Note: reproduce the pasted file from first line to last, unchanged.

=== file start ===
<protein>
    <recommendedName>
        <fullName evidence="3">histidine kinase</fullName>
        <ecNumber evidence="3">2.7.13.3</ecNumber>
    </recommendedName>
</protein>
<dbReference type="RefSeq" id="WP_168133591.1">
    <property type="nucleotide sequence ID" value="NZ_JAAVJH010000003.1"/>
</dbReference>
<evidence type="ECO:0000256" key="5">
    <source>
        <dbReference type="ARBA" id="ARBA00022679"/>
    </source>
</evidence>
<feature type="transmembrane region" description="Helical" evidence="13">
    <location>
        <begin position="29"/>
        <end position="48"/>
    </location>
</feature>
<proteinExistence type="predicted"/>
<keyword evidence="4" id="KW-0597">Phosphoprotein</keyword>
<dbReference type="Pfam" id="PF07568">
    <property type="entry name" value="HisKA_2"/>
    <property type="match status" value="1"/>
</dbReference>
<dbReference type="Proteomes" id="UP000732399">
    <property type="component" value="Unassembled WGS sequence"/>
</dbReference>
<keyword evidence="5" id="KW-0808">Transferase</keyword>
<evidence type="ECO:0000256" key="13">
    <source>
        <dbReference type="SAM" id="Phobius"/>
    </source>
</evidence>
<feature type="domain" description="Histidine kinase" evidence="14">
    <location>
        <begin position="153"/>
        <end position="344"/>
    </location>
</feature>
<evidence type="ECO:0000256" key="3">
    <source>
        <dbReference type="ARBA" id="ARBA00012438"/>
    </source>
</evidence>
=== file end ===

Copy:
<protein>
    <recommendedName>
        <fullName evidence="3">histidine kinase</fullName>
        <ecNumber evidence="3">2.7.13.3</ecNumber>
    </recommendedName>
</protein>
<dbReference type="RefSeq" id="WP_168133591.1">
    <property type="nucleotide sequence ID" value="NZ_JAAVJH010000003.1"/>
</dbReference>
<evidence type="ECO:0000256" key="5">
    <source>
        <dbReference type="ARBA" id="ARBA00022679"/>
    </source>
</evidence>
<feature type="transmembrane region" description="Helical" evidence="13">
    <location>
        <begin position="29"/>
        <end position="48"/>
    </location>
</feature>
<proteinExistence type="predicted"/>
<keyword evidence="4" id="KW-0597">Phosphoprotein</keyword>
<dbReference type="Pfam" id="PF07568">
    <property type="entry name" value="HisKA_2"/>
    <property type="match status" value="1"/>
</dbReference>
<dbReference type="Proteomes" id="UP000732399">
    <property type="component" value="Unassembled WGS sequence"/>
</dbReference>
<keyword evidence="5" id="KW-0808">Transferase</keyword>
<evidence type="ECO:0000256" key="13">
    <source>
        <dbReference type="SAM" id="Phobius"/>
    </source>
</evidence>
<feature type="domain" description="Histidine kinase" evidence="14">
    <location>
        <begin position="153"/>
        <end position="344"/>
    </location>
</feature>
<evidence type="ECO:0000256" key="3">
    <source>
        <dbReference type="ARBA" id="ARBA00012438"/>
    </source>
</evidence>